Palabras clave: amonio, compostaje, digestión anaeróbica, fermentación, microbiota.


Resumo

Antecedentes: a reutilização de cama aviária por vários lotes é uma prática moderna do sistema de produção de aves, baseada na redução do impacto ambiental, escassez de este material e diminuição nos custos de produção. Porém, dita prática é associada com riscos sanitários como a presença de patógenos como Salmonella spp. nos lotes de frango. Objetivo: uma pesquisa foi realizada para detectar a presença de Salmonella spp. na cama reutilizada e fermentada de produtores de frango. Métodos: foram analisadas 1280 amostras de cama de diferentes produtores do Centro-oeste do Brasil durante sete lotes consecutivos. As amostras de cama foram coletadas com aves na idade entre 28 e 32 dias usando pró-pés descartáveis e a presença de Salmonella spp. foi determinada por isolamento bacteriológico. Durante o intervalo dos lotes a cama foi tratada antes da reutilização por meio da cobertura através de uma lona plástica preta em toda a superfície interna do aviário por sete dias. Resultados: foi observada uma diminuição no número de amostras positivas de Salmonella spp. com a reutilização e fermentação das camas entre os lotes, significativa em relação ao primeiro reuso. Isto indica que o processo de reutilização, seguido de fermentação anaeróbia do material da cama pela comunidade de microrganismos afetou a sobrevivência de bactérias patogênicas como Salmonella spp. Conclusões: este estudo evidencia que o reuso da cama é seguro e recomendado quando realizado após o processo de fermentação no intervalo do lote, devido a que diminui a presença de Salmonella spp.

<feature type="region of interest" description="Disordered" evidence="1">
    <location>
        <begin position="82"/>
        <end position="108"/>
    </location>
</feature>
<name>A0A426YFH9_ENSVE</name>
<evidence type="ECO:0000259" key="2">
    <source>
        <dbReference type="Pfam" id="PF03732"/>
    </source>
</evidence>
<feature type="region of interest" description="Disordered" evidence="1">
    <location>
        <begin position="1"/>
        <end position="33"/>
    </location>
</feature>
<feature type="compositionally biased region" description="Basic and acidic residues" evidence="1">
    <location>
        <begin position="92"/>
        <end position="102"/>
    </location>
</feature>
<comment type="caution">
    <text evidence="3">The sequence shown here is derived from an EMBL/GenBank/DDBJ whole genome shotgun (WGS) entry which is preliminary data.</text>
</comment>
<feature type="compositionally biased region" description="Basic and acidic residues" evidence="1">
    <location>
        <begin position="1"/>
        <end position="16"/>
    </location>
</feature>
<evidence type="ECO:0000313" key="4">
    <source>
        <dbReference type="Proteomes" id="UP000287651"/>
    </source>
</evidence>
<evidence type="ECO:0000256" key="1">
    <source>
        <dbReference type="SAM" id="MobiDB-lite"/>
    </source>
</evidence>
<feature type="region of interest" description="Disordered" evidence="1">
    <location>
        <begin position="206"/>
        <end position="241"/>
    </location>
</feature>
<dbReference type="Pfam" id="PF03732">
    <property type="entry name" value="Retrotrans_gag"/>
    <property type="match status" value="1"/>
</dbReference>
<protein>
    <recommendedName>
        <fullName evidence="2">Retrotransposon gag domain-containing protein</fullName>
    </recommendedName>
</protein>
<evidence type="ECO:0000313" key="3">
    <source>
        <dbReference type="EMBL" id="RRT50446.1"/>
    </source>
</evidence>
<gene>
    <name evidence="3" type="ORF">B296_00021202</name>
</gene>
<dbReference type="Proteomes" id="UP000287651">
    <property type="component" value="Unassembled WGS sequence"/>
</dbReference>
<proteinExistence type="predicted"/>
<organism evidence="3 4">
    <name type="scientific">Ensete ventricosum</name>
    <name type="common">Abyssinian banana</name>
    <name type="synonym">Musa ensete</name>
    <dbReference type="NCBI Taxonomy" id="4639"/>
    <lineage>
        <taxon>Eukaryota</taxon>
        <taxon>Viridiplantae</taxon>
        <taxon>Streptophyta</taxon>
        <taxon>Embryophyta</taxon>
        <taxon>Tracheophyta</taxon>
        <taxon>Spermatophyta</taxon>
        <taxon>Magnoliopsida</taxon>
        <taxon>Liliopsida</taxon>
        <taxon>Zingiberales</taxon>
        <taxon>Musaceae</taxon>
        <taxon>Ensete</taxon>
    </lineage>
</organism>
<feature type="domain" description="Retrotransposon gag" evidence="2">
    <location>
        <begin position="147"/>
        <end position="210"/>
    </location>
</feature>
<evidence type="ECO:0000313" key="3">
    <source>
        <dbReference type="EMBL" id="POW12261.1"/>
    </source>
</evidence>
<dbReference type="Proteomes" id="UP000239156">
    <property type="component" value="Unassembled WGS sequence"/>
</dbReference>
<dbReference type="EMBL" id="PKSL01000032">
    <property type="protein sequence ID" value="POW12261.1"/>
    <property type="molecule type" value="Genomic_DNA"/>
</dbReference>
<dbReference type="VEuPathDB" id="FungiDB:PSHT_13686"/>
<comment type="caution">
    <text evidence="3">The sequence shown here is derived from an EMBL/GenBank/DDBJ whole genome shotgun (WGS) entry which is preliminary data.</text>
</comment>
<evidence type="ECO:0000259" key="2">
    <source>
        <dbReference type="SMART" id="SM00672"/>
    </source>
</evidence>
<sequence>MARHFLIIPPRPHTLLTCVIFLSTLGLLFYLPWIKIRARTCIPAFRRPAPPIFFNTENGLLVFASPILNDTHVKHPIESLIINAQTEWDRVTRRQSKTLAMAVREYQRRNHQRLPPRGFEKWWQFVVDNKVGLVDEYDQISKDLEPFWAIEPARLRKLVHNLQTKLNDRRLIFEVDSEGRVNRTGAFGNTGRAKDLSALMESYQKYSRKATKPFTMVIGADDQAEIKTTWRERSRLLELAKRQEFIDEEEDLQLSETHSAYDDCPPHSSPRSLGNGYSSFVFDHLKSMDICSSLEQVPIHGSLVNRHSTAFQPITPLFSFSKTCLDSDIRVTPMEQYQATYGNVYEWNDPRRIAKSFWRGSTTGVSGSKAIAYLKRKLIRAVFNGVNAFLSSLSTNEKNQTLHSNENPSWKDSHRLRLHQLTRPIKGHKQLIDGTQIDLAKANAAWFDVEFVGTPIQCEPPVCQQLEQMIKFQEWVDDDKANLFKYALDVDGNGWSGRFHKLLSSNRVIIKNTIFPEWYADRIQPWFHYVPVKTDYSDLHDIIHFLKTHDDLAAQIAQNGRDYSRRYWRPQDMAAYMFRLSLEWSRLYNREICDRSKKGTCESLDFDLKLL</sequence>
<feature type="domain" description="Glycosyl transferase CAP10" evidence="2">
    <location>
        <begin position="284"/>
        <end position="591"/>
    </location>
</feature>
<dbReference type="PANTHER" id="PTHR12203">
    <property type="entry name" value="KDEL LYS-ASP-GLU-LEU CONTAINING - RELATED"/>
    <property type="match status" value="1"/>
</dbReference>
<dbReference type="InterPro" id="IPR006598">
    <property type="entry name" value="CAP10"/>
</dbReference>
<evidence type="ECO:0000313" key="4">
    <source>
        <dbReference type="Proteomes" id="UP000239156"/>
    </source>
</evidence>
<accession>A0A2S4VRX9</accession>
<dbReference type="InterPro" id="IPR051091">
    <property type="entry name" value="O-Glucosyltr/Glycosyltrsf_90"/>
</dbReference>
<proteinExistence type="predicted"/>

Palavras chave: amônia, compostagem, digestão anaeróbica, fermentação, microbiota.


 

 

Introduction